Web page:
Of Sand and Stars
MASHAAEL BASHEER ON JUDGING THE RELATIVE VALUE OF ART
Two years ago, I walked into a home accessories shop in Lebanon and bought a painting as a gift for a friend in Kuwait. A year later, I was invited to the Beirut Art Fair (BAF 2011), where I found myself surrounded by an eclectic assortment of artworks, ranging from sculptures and paintings, to installations and videos, among others. This year, I was again lucky to be able to visit the art fair and get ‘up close and personal’ with the Beirut art scene. However, while browsing through the artworks there, I began to question what I observed, and wondered what the difference was between the art hung in galleries and auction houses, and the piece I had bought for my friend (i.e. that which is sold in retail stores). Essentially, I asked myself: what makes a work of art worthy of being hung in an art gallery, as opposed to simply being sold in a store?
Firstly, in my opinion, a work of art should present something new, be it an idea, technique, or particular style. For example, let’s consider the case of Arabic calligraphy. Calligraphy as an art form has long existed among the Arabs, although when you behold a painting by the Tunisian artist Nja Mahdaoui, for instance, you are immediately taken to a realm beyond letters, writings, and calligraphy. Rather, Mahdaoui combines calligraphy with abstract patterns, in which his writings blur, and have no obvious meaning; yet, they merge to create an absolute visual form. As well, Mahdaoui is renowned for his use of parchment and papyrus paper – materials traditionally used in producing calligraphy – which further adds to the cultural ‘value’ of his abstract calligrams, as he prefers to call them.
‘Cultural value is what makes any piece of art alive – it gives it identity’, said the young Syrian artist Anas Homsi when I questioned him about a particular painting in a Beirut gift shop. The painting in question featured an abstract face, with the eyes being the only discernable features in the work, painted in soft blues, purples, and greens. ‘Yes, there are eyes which look straight at you – but do you feel it [the painting] is alive?’ my friend remarked, further adding that an artist could, for instance, simply draw a chair, whereas another could use the same object to symbolize power and authority. In such cases, as Anas noted, ‘you are portraying an idea – not just a thing’.
Cultural value is what makes any piece of art alive – it gives it identity - Anas Homsi
However, there is a wealth of ideas to be explored, and therefore innovation is also a critical element of a ‘worthy’ art piece. We see many paintings exploring the subjects of feminism, religion, and war, for instance, although not all of these works are necessarily unique and thought-provoking, which is why the use of symbols and metaphors, among other ‘devices’ are so important in giving a work of art its own unique identity and voice.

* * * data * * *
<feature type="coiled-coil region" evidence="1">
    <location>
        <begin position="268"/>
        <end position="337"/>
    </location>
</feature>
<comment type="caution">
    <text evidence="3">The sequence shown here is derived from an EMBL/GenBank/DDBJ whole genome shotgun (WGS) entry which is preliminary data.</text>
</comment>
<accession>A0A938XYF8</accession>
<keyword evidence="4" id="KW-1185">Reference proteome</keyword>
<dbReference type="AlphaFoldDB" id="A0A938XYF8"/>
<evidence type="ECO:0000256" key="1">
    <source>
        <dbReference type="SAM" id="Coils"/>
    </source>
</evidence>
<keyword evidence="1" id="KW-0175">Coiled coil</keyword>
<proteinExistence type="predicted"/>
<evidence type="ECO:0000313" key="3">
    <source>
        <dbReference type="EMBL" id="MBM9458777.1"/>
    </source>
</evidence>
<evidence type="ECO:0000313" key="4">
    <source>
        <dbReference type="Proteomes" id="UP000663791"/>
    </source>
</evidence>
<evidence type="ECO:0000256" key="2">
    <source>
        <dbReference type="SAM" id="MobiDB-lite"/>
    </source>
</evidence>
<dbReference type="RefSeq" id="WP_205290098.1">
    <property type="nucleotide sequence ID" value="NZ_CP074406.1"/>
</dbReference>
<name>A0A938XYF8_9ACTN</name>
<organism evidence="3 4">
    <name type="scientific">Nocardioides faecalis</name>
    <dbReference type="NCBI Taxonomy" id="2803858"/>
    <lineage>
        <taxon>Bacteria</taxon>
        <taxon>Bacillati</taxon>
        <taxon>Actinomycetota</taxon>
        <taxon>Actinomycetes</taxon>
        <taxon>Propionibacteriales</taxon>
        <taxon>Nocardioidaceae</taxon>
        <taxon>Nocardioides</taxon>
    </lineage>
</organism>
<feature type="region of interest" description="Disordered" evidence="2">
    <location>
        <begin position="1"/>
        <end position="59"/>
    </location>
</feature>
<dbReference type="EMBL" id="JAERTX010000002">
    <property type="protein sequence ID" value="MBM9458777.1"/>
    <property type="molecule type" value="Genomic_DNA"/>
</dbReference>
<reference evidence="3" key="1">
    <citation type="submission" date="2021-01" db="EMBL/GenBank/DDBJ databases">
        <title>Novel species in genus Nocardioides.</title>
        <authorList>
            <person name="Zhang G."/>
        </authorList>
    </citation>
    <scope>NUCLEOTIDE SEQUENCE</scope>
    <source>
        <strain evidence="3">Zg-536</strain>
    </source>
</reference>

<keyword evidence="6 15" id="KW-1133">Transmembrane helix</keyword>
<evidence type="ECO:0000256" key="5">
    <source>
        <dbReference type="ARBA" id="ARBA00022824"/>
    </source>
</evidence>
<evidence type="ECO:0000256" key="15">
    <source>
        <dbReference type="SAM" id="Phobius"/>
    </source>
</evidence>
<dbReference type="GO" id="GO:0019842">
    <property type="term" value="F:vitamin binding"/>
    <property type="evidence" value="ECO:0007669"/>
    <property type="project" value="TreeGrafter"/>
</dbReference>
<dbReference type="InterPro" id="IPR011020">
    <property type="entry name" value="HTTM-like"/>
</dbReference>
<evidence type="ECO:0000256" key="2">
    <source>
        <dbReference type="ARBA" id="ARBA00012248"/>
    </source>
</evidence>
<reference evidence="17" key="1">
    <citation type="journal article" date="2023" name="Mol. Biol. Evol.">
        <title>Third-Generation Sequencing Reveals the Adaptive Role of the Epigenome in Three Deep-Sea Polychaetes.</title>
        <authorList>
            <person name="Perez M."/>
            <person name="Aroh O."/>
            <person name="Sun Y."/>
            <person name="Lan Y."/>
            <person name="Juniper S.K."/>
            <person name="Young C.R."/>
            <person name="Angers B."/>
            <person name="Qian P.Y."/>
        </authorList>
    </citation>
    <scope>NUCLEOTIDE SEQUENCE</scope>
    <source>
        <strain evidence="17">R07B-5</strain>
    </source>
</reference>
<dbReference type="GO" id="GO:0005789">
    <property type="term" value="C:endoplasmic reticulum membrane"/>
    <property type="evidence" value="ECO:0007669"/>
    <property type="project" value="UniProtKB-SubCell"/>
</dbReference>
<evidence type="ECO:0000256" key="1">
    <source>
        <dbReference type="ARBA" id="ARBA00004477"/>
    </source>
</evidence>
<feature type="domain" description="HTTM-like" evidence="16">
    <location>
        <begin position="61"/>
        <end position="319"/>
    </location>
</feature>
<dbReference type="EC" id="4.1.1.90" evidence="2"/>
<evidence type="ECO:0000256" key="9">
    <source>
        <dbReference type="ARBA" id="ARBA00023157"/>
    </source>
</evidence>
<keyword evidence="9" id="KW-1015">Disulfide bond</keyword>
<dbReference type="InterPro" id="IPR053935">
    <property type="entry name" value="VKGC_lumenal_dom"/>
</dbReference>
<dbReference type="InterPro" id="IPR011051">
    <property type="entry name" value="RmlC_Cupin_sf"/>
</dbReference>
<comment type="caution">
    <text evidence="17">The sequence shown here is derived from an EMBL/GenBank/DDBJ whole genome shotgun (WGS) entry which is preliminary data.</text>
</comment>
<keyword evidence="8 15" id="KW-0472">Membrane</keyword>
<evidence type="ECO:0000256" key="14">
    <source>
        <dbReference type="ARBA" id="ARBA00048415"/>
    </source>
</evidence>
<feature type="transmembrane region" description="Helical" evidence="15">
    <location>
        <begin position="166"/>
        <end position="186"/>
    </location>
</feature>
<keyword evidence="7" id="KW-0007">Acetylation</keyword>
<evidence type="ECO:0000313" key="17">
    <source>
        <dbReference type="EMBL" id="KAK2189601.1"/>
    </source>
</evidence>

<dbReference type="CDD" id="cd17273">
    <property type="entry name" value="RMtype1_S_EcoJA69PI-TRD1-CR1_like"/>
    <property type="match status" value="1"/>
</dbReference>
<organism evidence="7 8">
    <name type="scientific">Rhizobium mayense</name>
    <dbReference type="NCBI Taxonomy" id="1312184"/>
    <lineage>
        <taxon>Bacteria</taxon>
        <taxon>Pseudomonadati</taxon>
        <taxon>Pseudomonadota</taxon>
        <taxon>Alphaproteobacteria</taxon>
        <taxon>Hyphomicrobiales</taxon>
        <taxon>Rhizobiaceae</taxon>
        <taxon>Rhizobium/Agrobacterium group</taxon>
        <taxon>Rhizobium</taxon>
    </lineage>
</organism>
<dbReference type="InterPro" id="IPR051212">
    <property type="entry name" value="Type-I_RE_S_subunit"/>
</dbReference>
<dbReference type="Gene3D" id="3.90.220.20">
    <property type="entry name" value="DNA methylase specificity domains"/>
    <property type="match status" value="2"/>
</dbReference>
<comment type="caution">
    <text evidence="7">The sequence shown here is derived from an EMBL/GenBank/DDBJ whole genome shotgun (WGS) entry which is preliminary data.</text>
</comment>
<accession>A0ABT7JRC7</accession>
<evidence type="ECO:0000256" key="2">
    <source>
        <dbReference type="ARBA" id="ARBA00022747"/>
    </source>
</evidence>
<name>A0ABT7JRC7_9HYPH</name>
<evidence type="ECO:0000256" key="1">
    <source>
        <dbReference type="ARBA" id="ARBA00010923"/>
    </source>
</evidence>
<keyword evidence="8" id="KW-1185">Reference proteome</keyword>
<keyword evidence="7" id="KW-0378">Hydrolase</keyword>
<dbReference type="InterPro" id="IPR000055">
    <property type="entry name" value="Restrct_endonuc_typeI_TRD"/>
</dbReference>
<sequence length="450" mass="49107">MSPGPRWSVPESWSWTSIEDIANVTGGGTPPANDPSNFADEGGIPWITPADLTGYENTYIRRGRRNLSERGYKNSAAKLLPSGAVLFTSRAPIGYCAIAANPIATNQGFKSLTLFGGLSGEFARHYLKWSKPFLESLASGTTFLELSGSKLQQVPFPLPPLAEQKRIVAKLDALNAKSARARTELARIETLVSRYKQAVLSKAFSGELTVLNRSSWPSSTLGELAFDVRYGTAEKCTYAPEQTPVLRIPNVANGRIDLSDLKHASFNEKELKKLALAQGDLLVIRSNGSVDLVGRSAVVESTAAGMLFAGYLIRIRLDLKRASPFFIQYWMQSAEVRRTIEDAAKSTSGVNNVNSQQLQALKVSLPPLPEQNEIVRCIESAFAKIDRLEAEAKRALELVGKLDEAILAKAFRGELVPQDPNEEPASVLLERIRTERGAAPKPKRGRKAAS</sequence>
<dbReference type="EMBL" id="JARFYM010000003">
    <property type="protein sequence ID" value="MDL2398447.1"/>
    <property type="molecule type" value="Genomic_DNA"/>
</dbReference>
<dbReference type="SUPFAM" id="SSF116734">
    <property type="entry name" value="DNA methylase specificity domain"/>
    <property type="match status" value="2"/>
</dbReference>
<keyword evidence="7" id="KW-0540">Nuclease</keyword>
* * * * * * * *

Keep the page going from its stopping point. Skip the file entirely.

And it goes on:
Symbolism, a movement against Realism, was introduced in the art scene back in the 19th Century, and since then, has given birth to some of the most striking works of our time. Pablo Picasso opted for this style in his depiction of the Spanish Civil War in his 1937 masterpiece, La Guernica. Likewise, Iranian artist Shirin Neshat’s photographs in her Women of Allah (1993 – 1997) series of women in chadors with poems by Forough Farrokhzad and Tahereh Saffarzadeh scrawled in Persian calligraphy over their limbs are laden with symbols that brilliantly address subjects such as desire, sexuality, and the condition of women in the Islamic Republic.
That being said, however, whether or not a work of art has the chance to see the walls of a gallery or art fair also has plenty to do with the entrepreneurial efforts of artists, and those around them. As Syrian artist Nizar Othman mentions,
The artist comes up with the ideas and figures and the medium to depict them, but his connections later play an important role in actually exhibiting the work. An artist should be outgoing when it comes to connections and whom they know, as well as persuasive and confident in the art they are presenting.
Thus, at the end of the day, it’s the ideas, artistic techniques and innovative approaches – as well as a dash of marketing – that make a particular work ‘worthy’ of being shown in galleries, as opposed to in retail outlets. As well, I believe any work of art worth its salt should possess the ability to communicate with its audience, as well as a sense of timeliness, such that it offers something new upon every glance. For instance, although I’m not a fan of landscape painting, the cities and villages depicted by Lebanese artist Louma Rabah never fail to capture my imagination, as the artist’s spirit so magically brings them to life.
To behold a work of art – that is, according to my expounded explanation of what I believe art to be – is not to simply come face to face with objects and materials; rather, it is to experience an emotional state, and engage in a dialogue not with words, but in the universal language of shapes, colours, and forms.
As my mother once remarked, ‘Comparing a painting in IKEA to one in the Guggenheim is like comparing the sand to the stars!’
Mashaael is the founder of the Al Maha art blog, as well as a news editor at the Kuwait News Agency (KUNA) and a human rights activist. As an art enthusiast and writer, Mashaael strives to shed light on the arts & culture scene in the Middle East - particularly among younger generations - and support emerging artists.
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